John Scott was behind several scientific developments, including two methods of visualising connective tissues. His work in Taplow on differential staining of acid glycosaminoglycans by alcian blue salt solution, published with J Dorling in 1965 in the journal Histochemie, was listed in 1993 as a citation classic. He wrote nearly 260 articles, two books, was widely quoted in scientific literature and won many prizes, with several symposia and meetings held in his honour around the world.
In the 1970s, he synthesised cupromeronic blue with which to label and visualise polyanions for study by light and electron microscopy. He also developed a highly specific and sensitive assay for heparin, surrendering its commercial potential by releasing it freely into the public domain. This method was essential for many areas of modern medicine.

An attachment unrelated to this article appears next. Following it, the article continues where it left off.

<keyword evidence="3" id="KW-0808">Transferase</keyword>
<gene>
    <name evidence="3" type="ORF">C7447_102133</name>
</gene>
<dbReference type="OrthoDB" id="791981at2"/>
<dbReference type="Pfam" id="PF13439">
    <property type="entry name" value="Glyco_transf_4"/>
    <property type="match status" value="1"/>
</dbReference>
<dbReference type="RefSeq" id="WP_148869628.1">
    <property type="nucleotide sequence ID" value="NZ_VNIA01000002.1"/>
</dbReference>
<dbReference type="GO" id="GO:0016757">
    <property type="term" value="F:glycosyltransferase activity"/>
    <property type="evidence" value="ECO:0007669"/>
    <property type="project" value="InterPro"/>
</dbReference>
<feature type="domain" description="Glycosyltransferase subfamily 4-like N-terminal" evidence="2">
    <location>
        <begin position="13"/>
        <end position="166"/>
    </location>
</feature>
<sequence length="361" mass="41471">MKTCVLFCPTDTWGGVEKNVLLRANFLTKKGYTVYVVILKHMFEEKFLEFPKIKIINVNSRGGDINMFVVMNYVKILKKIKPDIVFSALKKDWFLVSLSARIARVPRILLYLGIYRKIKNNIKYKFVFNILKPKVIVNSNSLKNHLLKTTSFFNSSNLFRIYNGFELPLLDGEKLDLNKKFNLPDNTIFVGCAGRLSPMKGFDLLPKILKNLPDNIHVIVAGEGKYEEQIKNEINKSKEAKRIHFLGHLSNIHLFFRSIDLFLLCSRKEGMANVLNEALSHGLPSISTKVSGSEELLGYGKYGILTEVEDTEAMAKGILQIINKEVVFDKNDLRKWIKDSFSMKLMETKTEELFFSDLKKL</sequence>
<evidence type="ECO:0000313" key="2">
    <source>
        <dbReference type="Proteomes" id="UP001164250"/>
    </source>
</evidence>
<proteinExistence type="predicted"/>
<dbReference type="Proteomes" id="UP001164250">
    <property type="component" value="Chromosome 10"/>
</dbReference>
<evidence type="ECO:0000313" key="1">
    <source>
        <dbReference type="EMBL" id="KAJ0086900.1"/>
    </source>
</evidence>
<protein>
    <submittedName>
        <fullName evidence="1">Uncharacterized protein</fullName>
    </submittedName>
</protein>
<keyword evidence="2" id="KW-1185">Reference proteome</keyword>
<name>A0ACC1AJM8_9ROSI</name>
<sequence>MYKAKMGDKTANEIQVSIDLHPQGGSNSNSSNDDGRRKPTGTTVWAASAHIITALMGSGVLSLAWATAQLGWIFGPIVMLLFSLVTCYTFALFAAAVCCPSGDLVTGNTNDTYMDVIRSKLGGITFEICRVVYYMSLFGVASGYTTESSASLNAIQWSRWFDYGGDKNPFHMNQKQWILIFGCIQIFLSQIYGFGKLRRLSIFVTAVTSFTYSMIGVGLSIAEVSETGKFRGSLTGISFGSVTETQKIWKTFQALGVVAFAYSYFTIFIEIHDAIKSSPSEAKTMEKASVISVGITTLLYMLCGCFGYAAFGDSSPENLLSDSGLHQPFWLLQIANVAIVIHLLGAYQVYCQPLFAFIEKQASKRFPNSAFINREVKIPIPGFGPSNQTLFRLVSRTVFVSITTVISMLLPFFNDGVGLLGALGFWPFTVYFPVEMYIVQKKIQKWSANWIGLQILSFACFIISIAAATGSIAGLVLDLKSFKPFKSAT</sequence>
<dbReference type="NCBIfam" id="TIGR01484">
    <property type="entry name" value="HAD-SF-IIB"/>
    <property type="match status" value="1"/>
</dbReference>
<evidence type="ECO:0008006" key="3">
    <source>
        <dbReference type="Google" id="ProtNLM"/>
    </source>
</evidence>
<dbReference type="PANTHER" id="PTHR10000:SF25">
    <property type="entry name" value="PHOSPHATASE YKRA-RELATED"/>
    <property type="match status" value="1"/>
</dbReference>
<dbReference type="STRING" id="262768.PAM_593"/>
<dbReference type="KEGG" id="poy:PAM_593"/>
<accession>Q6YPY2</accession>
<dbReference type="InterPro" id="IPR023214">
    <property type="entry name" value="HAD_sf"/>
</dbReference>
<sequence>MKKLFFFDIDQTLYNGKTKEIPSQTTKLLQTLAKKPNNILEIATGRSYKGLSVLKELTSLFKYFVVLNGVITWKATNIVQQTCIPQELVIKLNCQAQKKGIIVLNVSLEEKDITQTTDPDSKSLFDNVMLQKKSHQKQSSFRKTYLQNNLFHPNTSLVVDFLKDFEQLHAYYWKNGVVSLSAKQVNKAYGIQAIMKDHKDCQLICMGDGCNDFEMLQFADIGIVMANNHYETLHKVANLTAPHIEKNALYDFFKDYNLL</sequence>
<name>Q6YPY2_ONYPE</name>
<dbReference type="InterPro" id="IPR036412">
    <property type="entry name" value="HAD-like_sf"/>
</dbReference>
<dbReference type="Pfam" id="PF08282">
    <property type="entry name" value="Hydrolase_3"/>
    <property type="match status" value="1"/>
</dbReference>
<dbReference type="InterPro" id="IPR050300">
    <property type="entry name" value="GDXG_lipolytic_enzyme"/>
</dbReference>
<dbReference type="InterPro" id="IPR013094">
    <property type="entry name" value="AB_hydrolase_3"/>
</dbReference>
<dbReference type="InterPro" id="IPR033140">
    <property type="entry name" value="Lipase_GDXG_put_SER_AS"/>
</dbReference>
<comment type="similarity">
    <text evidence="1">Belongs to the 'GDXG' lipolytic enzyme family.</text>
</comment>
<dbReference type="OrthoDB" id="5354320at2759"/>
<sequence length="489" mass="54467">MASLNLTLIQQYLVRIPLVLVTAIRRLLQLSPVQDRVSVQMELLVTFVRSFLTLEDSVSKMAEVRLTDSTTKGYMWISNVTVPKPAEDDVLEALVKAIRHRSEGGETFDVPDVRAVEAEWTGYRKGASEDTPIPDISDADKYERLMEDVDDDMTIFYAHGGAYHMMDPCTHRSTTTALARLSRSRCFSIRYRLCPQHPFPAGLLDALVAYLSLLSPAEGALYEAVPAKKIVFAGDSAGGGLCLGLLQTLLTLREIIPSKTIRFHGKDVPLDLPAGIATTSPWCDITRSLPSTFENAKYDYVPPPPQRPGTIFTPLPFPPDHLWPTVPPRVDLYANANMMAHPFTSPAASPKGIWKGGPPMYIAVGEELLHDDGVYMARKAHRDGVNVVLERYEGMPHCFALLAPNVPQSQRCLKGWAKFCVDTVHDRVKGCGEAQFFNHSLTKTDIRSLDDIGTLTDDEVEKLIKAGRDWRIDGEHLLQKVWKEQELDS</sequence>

More recently he had worked on analysing the supra-molecular chemistry underlying a sliding proteoglycan-filament model he called the "shape module", a concept to unify and explain much of the morphological variability that had so long fascinated him. (Morphology deals with the study of the form and structure of organisms and their structural features.)
John Ernest Scott grew up in Macclesfield, Cheshire, into a poor working family, together with two sisters. He graduated from Manchester University in Chemistry and Physiology, and went on to gain an MSc and PhD. At university he shared digs with the journalist, Brian Redhead, who became a close friend.
He served in the RAF at Jurby on the Isle of Man (1956-58), and following the Munich disaster in 1958 was on standby for helping the Manchester United footballer Duncan Edwards with one of the earliest artificial kidneys. A chess player of international standard, he led Manchester University's team; his party trick was to play four people simultaneously, blindfolded. He was an avid music lover and attended performances around the world – many lifelong friends were made at these events. He also enjoyed jazz. He died on 12 July after a lengthy illness.